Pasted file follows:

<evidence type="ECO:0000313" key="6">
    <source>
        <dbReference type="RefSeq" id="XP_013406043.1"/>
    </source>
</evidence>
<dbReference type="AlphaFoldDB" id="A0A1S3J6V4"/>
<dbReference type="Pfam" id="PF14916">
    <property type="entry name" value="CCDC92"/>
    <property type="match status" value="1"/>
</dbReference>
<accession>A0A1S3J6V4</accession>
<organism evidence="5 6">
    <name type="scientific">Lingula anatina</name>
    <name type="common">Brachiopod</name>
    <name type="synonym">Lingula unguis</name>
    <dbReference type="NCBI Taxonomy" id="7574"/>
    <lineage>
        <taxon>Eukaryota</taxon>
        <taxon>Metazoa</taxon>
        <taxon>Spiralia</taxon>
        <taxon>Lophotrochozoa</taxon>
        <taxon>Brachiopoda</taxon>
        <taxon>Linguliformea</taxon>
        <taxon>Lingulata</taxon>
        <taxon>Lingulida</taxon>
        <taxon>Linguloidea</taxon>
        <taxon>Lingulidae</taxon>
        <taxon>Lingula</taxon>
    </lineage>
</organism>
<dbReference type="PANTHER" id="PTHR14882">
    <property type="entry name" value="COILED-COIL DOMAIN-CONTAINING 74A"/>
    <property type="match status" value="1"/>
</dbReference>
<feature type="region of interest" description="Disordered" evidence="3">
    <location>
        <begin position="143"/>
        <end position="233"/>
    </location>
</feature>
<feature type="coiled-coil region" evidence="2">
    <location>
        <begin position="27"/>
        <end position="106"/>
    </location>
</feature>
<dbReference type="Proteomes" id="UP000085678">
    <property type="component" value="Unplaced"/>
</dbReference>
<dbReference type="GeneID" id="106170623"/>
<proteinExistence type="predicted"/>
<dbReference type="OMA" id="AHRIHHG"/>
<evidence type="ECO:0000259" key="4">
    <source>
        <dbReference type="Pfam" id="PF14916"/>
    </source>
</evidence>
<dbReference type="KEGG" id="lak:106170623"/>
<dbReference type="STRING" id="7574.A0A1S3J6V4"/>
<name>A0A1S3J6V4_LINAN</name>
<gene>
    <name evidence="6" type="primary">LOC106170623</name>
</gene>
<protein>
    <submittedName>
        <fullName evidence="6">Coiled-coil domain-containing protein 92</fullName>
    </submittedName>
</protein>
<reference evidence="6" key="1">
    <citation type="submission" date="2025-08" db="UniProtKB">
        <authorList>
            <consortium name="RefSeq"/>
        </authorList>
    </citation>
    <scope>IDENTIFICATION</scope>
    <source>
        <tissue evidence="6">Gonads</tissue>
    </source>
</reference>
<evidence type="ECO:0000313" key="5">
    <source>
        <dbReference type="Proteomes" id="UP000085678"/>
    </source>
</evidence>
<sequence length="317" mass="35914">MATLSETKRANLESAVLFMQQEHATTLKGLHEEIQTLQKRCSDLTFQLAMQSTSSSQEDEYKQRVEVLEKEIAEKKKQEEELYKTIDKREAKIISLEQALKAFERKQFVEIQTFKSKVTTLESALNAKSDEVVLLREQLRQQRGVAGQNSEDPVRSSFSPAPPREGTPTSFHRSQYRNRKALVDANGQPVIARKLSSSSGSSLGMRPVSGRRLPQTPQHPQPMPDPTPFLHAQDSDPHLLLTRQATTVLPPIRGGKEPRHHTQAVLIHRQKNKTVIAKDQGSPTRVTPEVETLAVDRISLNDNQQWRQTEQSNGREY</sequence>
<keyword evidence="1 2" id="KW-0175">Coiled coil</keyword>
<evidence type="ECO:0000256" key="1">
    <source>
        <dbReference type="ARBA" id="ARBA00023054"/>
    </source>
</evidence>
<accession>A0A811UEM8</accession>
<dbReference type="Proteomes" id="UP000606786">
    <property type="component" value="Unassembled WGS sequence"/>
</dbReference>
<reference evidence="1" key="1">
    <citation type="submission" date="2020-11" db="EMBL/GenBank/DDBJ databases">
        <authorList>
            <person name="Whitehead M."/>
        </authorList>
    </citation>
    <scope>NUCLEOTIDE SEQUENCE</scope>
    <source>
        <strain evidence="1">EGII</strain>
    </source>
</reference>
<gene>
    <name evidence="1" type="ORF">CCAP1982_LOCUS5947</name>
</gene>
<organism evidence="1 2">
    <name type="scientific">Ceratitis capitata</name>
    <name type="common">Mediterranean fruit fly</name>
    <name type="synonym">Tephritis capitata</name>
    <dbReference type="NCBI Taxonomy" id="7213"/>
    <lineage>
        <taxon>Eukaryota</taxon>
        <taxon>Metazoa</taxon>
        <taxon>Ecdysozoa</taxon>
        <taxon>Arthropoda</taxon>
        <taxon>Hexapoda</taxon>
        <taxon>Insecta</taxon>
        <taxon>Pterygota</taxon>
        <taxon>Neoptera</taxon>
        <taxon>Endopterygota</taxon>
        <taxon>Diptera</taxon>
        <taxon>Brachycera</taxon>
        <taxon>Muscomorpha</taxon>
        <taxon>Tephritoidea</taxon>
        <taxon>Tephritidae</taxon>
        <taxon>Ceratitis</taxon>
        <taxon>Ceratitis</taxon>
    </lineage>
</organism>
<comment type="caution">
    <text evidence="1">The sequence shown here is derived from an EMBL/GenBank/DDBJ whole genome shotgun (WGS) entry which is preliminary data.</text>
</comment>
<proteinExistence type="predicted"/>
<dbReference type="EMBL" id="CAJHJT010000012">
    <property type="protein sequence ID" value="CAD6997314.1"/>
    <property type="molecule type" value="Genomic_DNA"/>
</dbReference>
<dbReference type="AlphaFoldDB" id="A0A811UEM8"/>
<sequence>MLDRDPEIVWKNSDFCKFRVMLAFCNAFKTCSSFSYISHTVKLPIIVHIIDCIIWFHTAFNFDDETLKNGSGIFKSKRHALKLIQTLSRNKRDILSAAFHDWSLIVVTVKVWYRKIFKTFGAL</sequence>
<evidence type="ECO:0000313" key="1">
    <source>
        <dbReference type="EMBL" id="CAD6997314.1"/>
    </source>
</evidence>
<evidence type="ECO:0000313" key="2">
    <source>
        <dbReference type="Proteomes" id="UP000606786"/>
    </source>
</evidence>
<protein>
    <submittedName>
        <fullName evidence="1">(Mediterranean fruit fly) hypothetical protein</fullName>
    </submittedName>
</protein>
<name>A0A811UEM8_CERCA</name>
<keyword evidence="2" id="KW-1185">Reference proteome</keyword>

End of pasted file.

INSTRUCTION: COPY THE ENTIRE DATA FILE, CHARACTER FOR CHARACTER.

<evidence type="ECO:0000313" key="6">
    <source>
        <dbReference type="RefSeq" id="XP_013406043.1"/>
    </source>
</evidence>
<dbReference type="AlphaFoldDB" id="A0A1S3J6V4"/>
<dbReference type="Pfam" id="PF14916">
    <property type="entry name" value="CCDC92"/>
    <property type="match status" value="1"/>
</dbReference>
<accession>A0A1S3J6V4</accession>
<organism evidence="5 6">
    <name type="scientific">Lingula anatina</name>
    <name type="common">Brachiopod</name>
    <name type="synonym">Lingula unguis</name>
    <dbReference type="NCBI Taxonomy" id="7574"/>
    <lineage>
        <taxon>Eukaryota</taxon>
        <taxon>Metazoa</taxon>
        <taxon>Spiralia</taxon>
        <taxon>Lophotrochozoa</taxon>
        <taxon>Brachiopoda</taxon>
        <taxon>Linguliformea</taxon>
        <taxon>Lingulata</taxon>
        <taxon>Lingulida</taxon>
        <taxon>Linguloidea</taxon>
        <taxon>Lingulidae</taxon>
        <taxon>Lingula</taxon>
    </lineage>
</organism>
<dbReference type="PANTHER" id="PTHR14882">
    <property type="entry name" value="COILED-COIL DOMAIN-CONTAINING 74A"/>
    <property type="match status" value="1"/>
</dbReference>
<feature type="region of interest" description="Disordered" evidence="3">
    <location>
        <begin position="143"/>
        <end position="233"/>
    </location>
</feature>
<feature type="coiled-coil region" evidence="2">
    <location>
        <begin position="27"/>
        <end position="106"/>
    </location>
</feature>
<dbReference type="Proteomes" id="UP000085678">
    <property type="component" value="Unplaced"/>
</dbReference>
<dbReference type="GeneID" id="106170623"/>
<proteinExistence type="predicted"/>
<dbReference type="OMA" id="AHRIHHG"/>
<evidence type="ECO:0000259" key="4">
    <source>
        <dbReference type="Pfam" id="PF14916"/>
    </source>
</evidence>
<dbReference type="KEGG" id="lak:106170623"/>
<dbReference type="STRING" id="7574.A0A1S3J6V4"/>
<name>A0A1S3J6V4_LINAN</name>
<gene>
    <name evidence="6" type="primary">LOC106170623</name>
</gene>
<protein>
    <submittedName>
        <fullName evidence="6">Coiled-coil domain-containing protein 92</fullName>
    </submittedName>
</protein>
<reference evidence="6" key="1">
    <citation type="submission" date="2025-08" db="UniProtKB">
        <authorList>
            <consortium name="RefSeq"/>
        </authorList>
    </citation>
    <scope>IDENTIFICATION</scope>
    <source>
        <tissue evidence="6">Gonads</tissue>
    </source>
</reference>
<evidence type="ECO:0000313" key="5">
    <source>
        <dbReference type="Proteomes" id="UP000085678"/>
    </source>
</evidence>
<sequence length="317" mass="35914">MATLSETKRANLESAVLFMQQEHATTLKGLHEEIQTLQKRCSDLTFQLAMQSTSSSQEDEYKQRVEVLEKEIAEKKKQEEELYKTIDKREAKIISLEQALKAFERKQFVEIQTFKSKVTTLESALNAKSDEVVLLREQLRQQRGVAGQNSEDPVRSSFSPAPPREGTPTSFHRSQYRNRKALVDANGQPVIARKLSSSSGSSLGMRPVSGRRLPQTPQHPQPMPDPTPFLHAQDSDPHLLLTRQATTVLPPIRGGKEPRHHTQAVLIHRQKNKTVIAKDQGSPTRVTPEVETLAVDRISLNDNQQWRQTEQSNGREY</sequence>
<keyword evidence="1 2" id="KW-0175">Coiled coil</keyword>
<evidence type="ECO:0000256" key="1">
    <source>
        <dbReference type="ARBA" id="ARBA00023054"/>
    </source>
</evidence>
<accession>A0A811UEM8</accession>
<dbReference type="Proteomes" id="UP000606786">
    <property type="component" value="Unassembled WGS sequence"/>
</dbReference>
<reference evidence="1" key="1">
    <citation type="submission" date="2020-11" db="EMBL/GenBank/DDBJ databases">
        <authorList>
            <person name="Whitehead M."/>
        </authorList>
    </citation>
    <scope>NUCLEOTIDE SEQUENCE</scope>
    <source>
        <strain evidence="1">EGII</strain>
    </source>
</reference>
<gene>
    <name evidence="1" type="ORF">CCAP1982_LOCUS5947</name>
</gene>
<organism evidence="1 2">
    <name type="scientific">Ceratitis capitata</name>
    <name type="common">Mediterranean fruit fly</name>
    <name type="synonym">Tephritis capitata</name>
    <dbReference type="NCBI Taxonomy" id="7213"/>
    <lineage>
        <taxon>Eukaryota</taxon>
        <taxon>Metazoa</taxon>
        <taxon>Ecdysozoa</taxon>
        <taxon>Arthropoda</taxon>
        <taxon>Hexapoda</taxon>
        <taxon>Insecta</taxon>
        <taxon>Pterygota</taxon>
        <taxon>Neoptera</taxon>
        <taxon>Endopterygota</taxon>
        <taxon>Diptera</taxon>
        <taxon>Brachycera</taxon>
        <taxon>Muscomorpha</taxon>
        <taxon>Tephritoidea</taxon>
        <taxon>Tephritidae</taxon>
        <taxon>Ceratitis</taxon>
        <taxon>Ceratitis</taxon>
    </lineage>
</organism>
<comment type="caution">
    <text evidence="1">The sequence shown here is derived from an EMBL/GenBank/DDBJ whole genome shotgun (WGS) entry which is preliminary data.</text>
</comment>
<proteinExistence type="predicted"/>
<dbReference type="EMBL" id="CAJHJT010000012">
    <property type="protein sequence ID" value="CAD6997314.1"/>
    <property type="molecule type" value="Genomic_DNA"/>
</dbReference>
<dbReference type="AlphaFoldDB" id="A0A811UEM8"/>
<sequence>MLDRDPEIVWKNSDFCKFRVMLAFCNAFKTCSSFSYISHTVKLPIIVHIIDCIIWFHTAFNFDDETLKNGSGIFKSKRHALKLIQTLSRNKRDILSAAFHDWSLIVVTVKVWYRKIFKTFGAL</sequence>
<evidence type="ECO:0000313" key="1">
    <source>
        <dbReference type="EMBL" id="CAD6997314.1"/>
    </source>
</evidence>
<evidence type="ECO:0000313" key="2">
    <source>
        <dbReference type="Proteomes" id="UP000606786"/>
    </source>
</evidence>
<protein>
    <submittedName>
        <fullName evidence="1">(Mediterranean fruit fly) hypothetical protein</fullName>
    </submittedName>
</protein>
<name>A0A811UEM8_CERCA</name>
<keyword evidence="2" id="KW-1185">Reference proteome</keyword>